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Wednesday, 7 July 2010

A moral dilemma - the Apache Helicopter commission paper cut

Very occasionally I get an unusual commission to do and the Apache helicopter paper cut commission was one of those. It's only a small piece - a little under A4. I have only seen an Apache fly once and that was when I was down to see my father in Winterslow near Salisbury. I was driving back home, past Wallop and there it was, silhouetted against the blue sky. It must have been on a training flight - it was very low and just hovering! An amazing sight. I was so excited to see it so close. My inner 13 year old tomboy came straight to the surface in the same way it does when I see the super snazzy cars on Top Gear.




But it made me face a moral dilemma......
Making the paper cut was more complex than I expected. Not the design - I had a fairly clear idea of the composition and the feel of the piece - a dominant black silhouette shape with an intimation only of the landscape and the sky. That wasn't the difficulty. As I was cutting one fiddly shapes it struck me hard that these were the missile/bomb holders. I had turned them into decorative shapes. It made me think - what am I doing here? Why am I making this cut - glorifying an object of war? Did cutting the piece and NOT thinking about what is an essentially emotive image make me negate any moral question of whether I should make the piece or not? I thought about it for days. Asked friends and family about what they thought and thought about where the commission had come from -a friend whose husband is an Apache helicopter pilot instructor.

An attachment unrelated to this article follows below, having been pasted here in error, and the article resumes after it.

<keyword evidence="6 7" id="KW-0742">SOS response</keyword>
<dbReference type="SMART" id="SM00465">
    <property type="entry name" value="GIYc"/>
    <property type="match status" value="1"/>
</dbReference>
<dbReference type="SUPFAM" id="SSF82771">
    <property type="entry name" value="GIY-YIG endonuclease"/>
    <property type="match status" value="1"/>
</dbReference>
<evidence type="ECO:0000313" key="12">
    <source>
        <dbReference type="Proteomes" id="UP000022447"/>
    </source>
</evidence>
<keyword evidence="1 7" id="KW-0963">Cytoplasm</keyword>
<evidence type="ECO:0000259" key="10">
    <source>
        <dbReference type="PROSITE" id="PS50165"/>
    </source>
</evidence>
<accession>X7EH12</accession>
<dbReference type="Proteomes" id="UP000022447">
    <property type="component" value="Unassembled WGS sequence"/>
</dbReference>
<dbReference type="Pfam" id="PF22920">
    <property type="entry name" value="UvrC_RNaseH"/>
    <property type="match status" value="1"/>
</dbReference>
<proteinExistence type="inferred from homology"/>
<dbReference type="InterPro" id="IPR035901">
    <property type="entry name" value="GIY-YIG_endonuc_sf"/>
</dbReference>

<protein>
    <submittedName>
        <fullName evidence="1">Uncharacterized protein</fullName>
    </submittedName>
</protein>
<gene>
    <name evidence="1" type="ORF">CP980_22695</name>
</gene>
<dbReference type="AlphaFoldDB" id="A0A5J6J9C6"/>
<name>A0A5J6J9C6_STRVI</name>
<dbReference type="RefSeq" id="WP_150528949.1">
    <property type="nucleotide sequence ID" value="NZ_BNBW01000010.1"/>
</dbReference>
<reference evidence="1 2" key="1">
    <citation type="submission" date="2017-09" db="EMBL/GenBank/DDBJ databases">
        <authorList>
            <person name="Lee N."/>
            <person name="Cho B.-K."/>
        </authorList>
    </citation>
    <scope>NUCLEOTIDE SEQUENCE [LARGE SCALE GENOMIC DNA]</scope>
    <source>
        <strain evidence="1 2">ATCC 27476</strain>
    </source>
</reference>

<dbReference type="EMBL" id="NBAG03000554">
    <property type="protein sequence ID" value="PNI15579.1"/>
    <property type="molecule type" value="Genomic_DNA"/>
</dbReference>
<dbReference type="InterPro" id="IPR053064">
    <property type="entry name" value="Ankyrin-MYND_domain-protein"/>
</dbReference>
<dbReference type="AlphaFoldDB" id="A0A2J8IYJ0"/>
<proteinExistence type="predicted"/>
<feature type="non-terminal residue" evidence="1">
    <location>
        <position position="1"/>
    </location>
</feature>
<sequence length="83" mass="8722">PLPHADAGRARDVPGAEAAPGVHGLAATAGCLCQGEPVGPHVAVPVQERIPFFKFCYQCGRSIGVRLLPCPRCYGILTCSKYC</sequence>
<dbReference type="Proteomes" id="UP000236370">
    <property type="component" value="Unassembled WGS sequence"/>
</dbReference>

After much pondering I did manage to partially resolve the issue. The Apache is used defensively as well. It's an object that serves this country and its flown by people that I hold in deep respect for their ability, intelligence and professionalism and without these people in the armed forces - where would we be? They actually signed on the dotted line to serve... and that's brave.





So the conclusion? the Apache helicopter cut is a celebration, a symbol for the armed services and not a celebration of the machine for its military hard wear and capabilities for conflict and killing. It's my way of saying I respect you and thank you for doing the job that you do. My way of serving in a tiny, tiny way.


Thursday, 1 July 2010

Seeing Manon at the Royal Opera House

Last Monday was a wonderful night out to see Manon at the Royal Opera House in London. Its only my fifth opera, so I am no seasoned ROH visitor! I had always grown up with thinking that opera was elitist and inaccessible. That isn't the case. Certainly the best tickets in the house cost a small fortune, but many seats are affordable than you would think. Even the seats in the Gods where the music is amazing as it travels up can only cost £10. There is a often a restricted view and the seats aren't as posh but still completely worth it to see and hear music of such quality. And there is the great blessing of subtitles too so you can easily read what's going on in the story!



I have been aware of the story of Manon only in my peripheral mind, mainly of it being the name of Jean de Florette's daughter. Seeing the opera completely expanded that knowledge - like all good opera it's a story of love, passion, loss and death. It plugs straight into our shared experiences of humanity and being alive. Anna Netrebko was the soprano with Vittorio Grigolo as the tenor. I simply can't describe how sublimely beautiful they sounded. Netrebko at full belt made my heart swell and there were such tender moments in Grigolo's singing that it felt as though the whole auditorium was hanging on every note, we were all caught in a collective moment and experience of beauty, purity and truth.

I went to see Manon with James Mayhew, the children's illustrator and author. James is a fantastic artist and his company is always lovely. Largely down to his love of art and his broad knowledge about opera. He has lent me many works and very slowly I am beginning to build a knowledge of the greats. I have always loved classical music - along with a bit of rock, acoustic, folk and some heavy metal... I have eclectic tastes! - especially Schubert, Sibelius, Elgar and Beethoven. It's wonderful at last to begin to listen to Puccini, Verdi and now Massenet.

Here are a couple of pictures to give you a taste of the evening...